EV sales will reach 25% of the global auto sales by 2030 due to the plunging lithium-ion battery prices

Energy decentralisation: What does it mean for businesses and consumers?

As energy market changes accelerate with the adoption of innovative new technologies and fresh business models, both business and consumer sectors are embracing this new energy frontier.

Rapid growth of Behind the Meter (BTM) energy generation and storage in the commercial market

Businesses are increasingly opting to generate their own energy on-site, as enhanced energy-storage capabilities together with Demand Side Response (DSR) systems provide more opportunity for them to access the benefits of business continuity, enhanced resilience, reduced costs and even revenue generation.

On-site energy generation and storage is also getting cheaper as the underlying technologies mature. As the price of self-generation falls, businesses are more likely to consider it, especially as it also eliminates national grid energy transmission and distribution costs, which make up a significant proportion of retail power prices.

The challenge for on-site generation has always been the high up-front capital expenditure required to install the technology. Increasingly, however, distributed energy providers are offering financing arrangements with payback linked to energy savings and revenues created by selling power back to the grid through DSR. DSR works by connecting a business’s energy assets, the grid and an energy management platform to help organisations benefit from the increased energy use flexibility, trading energy with the grid at the times of under/over-supply. This includes both reducing energy use at times of peak grid demand (e.g. by coming off grid or by switching off machinery) and feeding generated energy back into the grid to meet high demand. New business models and financing arrangements like these should be one of the critical keys to unlocking energy decentralisation in the business market.

In addition to price and financing incentives, we are also seeing technological improvements in batteries such that the challenge of the intermittency of renewable on-site generation is being overcome. Batteries are becoming so effective that businesses can now store solar-generated energy to either be sold back into the grid at times of peak demand or used to power business operations even under overcast skies.

Despite the regulatory incentives in favour of renewables taking a hit in recent years, we expect these commercial incentives to rapidly drive energy decentralisation, particularly in the business market.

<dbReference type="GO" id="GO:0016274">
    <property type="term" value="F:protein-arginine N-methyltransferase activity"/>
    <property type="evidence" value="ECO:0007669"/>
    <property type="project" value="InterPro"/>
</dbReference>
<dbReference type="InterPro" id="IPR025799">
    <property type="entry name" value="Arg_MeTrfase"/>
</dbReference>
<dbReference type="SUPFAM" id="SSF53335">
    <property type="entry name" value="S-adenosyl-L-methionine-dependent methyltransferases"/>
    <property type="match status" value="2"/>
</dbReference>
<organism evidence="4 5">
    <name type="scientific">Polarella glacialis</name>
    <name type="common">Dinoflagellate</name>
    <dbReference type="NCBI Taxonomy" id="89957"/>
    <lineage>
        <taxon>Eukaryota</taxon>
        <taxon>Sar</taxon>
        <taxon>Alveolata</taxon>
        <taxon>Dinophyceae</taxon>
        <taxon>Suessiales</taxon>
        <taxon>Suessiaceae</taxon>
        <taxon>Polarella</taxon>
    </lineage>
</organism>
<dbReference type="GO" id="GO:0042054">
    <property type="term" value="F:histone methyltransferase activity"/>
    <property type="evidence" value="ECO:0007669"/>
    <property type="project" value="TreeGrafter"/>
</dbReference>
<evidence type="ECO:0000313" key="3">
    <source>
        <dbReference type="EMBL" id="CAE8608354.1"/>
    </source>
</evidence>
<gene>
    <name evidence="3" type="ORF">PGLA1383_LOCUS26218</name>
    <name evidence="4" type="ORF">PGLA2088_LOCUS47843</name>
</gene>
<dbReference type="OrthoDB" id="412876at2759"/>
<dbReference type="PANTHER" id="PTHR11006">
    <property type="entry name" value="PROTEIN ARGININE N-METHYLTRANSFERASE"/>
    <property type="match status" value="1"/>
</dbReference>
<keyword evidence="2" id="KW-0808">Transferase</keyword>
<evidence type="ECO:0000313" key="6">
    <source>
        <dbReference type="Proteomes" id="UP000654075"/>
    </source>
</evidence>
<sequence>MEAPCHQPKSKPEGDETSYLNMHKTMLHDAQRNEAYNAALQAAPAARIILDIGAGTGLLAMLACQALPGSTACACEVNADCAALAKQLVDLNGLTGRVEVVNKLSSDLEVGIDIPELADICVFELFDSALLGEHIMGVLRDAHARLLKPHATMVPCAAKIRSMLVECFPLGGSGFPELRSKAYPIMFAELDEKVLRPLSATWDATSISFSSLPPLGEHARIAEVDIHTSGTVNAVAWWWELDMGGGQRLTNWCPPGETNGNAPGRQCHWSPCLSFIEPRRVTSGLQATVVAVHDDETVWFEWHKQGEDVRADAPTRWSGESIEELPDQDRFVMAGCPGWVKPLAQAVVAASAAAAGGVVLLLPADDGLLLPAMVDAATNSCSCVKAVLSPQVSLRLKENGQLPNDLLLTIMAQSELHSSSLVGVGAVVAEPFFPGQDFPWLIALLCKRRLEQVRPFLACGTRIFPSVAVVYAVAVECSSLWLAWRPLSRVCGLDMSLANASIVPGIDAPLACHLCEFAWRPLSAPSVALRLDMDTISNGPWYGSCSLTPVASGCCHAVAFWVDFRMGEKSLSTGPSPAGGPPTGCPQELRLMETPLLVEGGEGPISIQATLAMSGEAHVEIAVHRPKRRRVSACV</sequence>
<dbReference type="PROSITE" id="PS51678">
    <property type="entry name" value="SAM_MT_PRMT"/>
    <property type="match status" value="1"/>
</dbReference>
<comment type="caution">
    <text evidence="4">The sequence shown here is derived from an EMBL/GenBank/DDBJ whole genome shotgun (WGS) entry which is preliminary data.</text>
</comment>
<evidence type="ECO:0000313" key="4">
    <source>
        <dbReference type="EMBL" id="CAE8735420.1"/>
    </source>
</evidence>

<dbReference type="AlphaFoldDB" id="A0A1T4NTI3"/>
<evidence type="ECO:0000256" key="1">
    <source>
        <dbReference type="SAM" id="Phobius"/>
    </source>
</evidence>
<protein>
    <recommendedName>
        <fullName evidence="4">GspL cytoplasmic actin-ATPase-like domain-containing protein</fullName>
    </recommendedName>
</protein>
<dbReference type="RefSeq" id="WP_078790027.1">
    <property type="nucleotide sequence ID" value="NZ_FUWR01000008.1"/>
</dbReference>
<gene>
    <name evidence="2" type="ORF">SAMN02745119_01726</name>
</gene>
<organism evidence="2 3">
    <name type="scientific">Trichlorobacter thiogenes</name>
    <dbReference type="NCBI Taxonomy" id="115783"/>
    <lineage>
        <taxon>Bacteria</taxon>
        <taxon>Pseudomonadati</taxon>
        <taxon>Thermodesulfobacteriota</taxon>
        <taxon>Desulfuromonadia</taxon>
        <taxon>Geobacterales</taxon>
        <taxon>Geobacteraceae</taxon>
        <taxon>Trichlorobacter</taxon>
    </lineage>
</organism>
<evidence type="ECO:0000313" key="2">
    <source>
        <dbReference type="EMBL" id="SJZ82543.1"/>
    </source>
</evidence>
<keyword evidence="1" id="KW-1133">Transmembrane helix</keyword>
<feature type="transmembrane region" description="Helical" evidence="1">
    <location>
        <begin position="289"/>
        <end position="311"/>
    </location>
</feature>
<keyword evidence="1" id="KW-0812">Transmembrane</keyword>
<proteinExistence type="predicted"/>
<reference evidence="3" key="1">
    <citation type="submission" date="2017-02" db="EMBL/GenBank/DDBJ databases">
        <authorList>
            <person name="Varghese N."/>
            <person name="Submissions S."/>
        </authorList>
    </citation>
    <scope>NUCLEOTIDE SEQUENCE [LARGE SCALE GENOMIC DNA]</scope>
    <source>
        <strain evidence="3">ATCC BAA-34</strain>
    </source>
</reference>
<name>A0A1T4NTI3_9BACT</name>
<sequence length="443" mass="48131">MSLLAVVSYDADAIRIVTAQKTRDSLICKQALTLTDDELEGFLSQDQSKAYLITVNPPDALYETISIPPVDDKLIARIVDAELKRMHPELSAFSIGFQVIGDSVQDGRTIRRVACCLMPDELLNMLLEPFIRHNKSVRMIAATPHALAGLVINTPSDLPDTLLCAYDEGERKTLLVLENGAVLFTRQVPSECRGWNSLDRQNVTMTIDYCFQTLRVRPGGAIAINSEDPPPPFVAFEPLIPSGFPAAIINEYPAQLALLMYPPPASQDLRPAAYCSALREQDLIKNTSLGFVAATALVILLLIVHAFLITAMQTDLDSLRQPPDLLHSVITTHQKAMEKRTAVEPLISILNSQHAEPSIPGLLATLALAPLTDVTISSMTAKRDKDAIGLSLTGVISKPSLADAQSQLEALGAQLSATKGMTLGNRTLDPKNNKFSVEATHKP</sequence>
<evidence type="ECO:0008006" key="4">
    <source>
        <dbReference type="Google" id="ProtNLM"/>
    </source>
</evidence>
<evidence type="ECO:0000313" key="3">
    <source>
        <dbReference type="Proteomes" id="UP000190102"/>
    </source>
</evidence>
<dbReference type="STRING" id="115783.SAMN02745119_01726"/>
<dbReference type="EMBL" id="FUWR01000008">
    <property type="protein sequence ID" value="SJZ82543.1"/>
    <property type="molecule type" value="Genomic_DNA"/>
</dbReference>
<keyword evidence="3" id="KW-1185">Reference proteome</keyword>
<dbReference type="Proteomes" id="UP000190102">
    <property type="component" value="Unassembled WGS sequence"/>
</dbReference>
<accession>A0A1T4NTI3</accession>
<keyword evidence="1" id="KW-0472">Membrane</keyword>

Aggregated virtual power plants, EVs and the automation of energy trading in the consumer market

The process of decentralisation will be slower in the consumer market, but we see several technological advances that should drive decentralisation along similar lines to the business market.

First, smart energy grids, such as deX in Australia, will enable the aggregation of energy-producing households. This in turn will create virtual power plants for national grids to call upon to balance power supply and demand in the network. Once households can be aggregated together in this way, they will be able to produce enough of a critical mass of energy for the grid to rely upon them as active participants in a decentralised energy market.

Second, for households to store renewable self-generated energy effectively enough to participate in a dynamic energy market, a significant improvement in domestic batteries is required. We expect one source of this to be provided by Electric Vehicle (EV) companies who are investing heavily into the initiative. According to Blackrock, EV sales will reach 25% of the global auto sales by 2030 due to the plunging lithium-ion battery prices. The battery technology built into EVs can provide a dual-purpose for households. Not only will they be used to power cars, but they can act as flexible energy storage to be dispensed into the smart grid when required. Nissan are paving the way; together with one of the UK’s biggest challenger energy suppliers, Ovo, it will offer a “vehicle-to-grid” service to buyers of the Japanese carmaker’s new Leaf model from next year.

Third, to remove the friction which many households feel in relation to the energy market, it is going to be necessary to lower the level of interaction required for households to participate in a decentralised energy market. The savings/earnings households can make by trading self-generated energy with the grid will not alone be sufficient to incentivise a behavioural shift whereby people trade energy themselves. Instead, AI trading bots, like those utilised by investment bank trading floors, will be required to drive household participation. Households can then set their buy and sell price thresholds (or just sit back!) and allow a bot to trade on their behalf throughout the day, turning energy from a cost into an income.

All this future gazing leads us to a highly decentralised business and consumer energy market, enabled by renewable energy technology, DSR systems, dynamic smart grids, EVs and AI. Investors and innovators should see the changing market as a huge opportunity, with some of the biggest technology and business model disruption destined to happen here. Meanwhile traditional energy providers must change their approach, and harness this change to remain relevant in the future.